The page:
We drove back through the narrow cobblestone streets and colorful casitas until we reached Highway 200. From there we travelled on until the next turnoff, Sayulita, named a pueblo magico (magic city) in 2015. Marcel said it was given this special because it has become a magnet for people from all over the world and truly is a blending of cultures. He said it’s not unusual to find residents speaking German, Italian, Russian and French in addition to the more common English and Spanish speakers. It’s a popular surfing spot, so there are a lot of tourists. Despite the heat and humidity, which by now was getting a bit unbearable for My Darling and I, we found the place to be absolutely charming and Mark added it to his short list of places he’d like to stay in for an extended period of time.
Lunch was a cooking demonstration, led by the ever cheerful Marcel. He showed us how to make a simple molé (the more complex ones can have up to 70 ingredients) as well as guacamole and a vegetable dish of shredded carrots and onions marinaded in a salsa made from hibiscus flowers. Once again we used a molcajete to mash ingredients together, but this time it was a larger one made of volcanic rock. Our culinary masterpieces were accompanied by chicken and beef fajitas and homemade corn tortillas.
Marcel picked up a tortilla and turned it over, pointing out that one side had rack marks while the other did not. “The secret to making a taco, mi familia,” he explained very seriously, “is to know which side is up. Otherwise it gets wet and falls apart.” Rolling up some vegetables, a bit of molé and a spoonful of guacamole in a soft corn tortilla, he proudly announced, “Now this is how we eat tacos in Mexico.”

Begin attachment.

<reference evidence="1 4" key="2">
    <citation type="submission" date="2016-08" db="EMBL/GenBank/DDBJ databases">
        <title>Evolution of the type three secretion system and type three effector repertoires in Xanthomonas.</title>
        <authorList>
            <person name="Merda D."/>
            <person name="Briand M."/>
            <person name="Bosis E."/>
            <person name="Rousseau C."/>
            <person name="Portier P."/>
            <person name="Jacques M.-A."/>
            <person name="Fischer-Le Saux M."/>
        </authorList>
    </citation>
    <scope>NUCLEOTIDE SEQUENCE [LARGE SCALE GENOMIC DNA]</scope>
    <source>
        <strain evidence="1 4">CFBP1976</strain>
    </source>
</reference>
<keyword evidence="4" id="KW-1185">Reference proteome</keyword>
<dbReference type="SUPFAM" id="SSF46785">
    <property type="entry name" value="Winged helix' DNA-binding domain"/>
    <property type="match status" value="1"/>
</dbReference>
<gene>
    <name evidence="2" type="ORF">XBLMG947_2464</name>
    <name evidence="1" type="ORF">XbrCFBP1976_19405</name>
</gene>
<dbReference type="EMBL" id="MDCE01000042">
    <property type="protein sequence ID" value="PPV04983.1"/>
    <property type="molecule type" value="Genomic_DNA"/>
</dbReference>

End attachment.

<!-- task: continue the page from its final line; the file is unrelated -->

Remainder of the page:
We finished lunch with cervesas and margaritas and spent some time wandering on the beach before heading into the town center to explore and do some shopping. Along the way, Marcel paused on a bridge in front of a tree with low-hanging branches.
“Mi familia,” he called out, pointing at the branches. “Look. Tree lizards.”
Sure enough we could make out several large green iguanas sunning themselves among the foliage. They ranged from juveniles who were only about ten or twelve inches long, to a couple of full grown adults that looked like they were more than four feet long. I took a few pictures to send along to Rowan, my favorite lizard fan.
The next few hours were spent exploring the village and doing a bit of shopping. My Darling picked up a beaded pouch to hang in the Raza and we walked down to the beach. One thing we noticed about the beach is that despite the large amount of people, the beach was remarkably clean, compared to U.S. beaches. No trash to be seen whatsoever. The other thing we noticed right away is that the beaches were gold. The sand has a large amount of mica in its make up, causing the beaches to gleam as if they were gilded.
As with Matzatlan and Cabo, the heat finally started to take its toll on us and we finally had to retreat to the cool interior of the van. Marcel entertained everyone with anecdotes, local legends and more history of the area. By the time we returned to Puerto Vallerta in the late afternoon, showers had come and gone, cooling the air to really comfortable temperatures. We almost didn’t want to get back on the ship, except that our next adventure would be starting in two short hours. So my Darling and I said goodbye to Puerto Vallerta and retired to our cabin to dress for dinner.
Next up: The Chef’s Table Dining Experience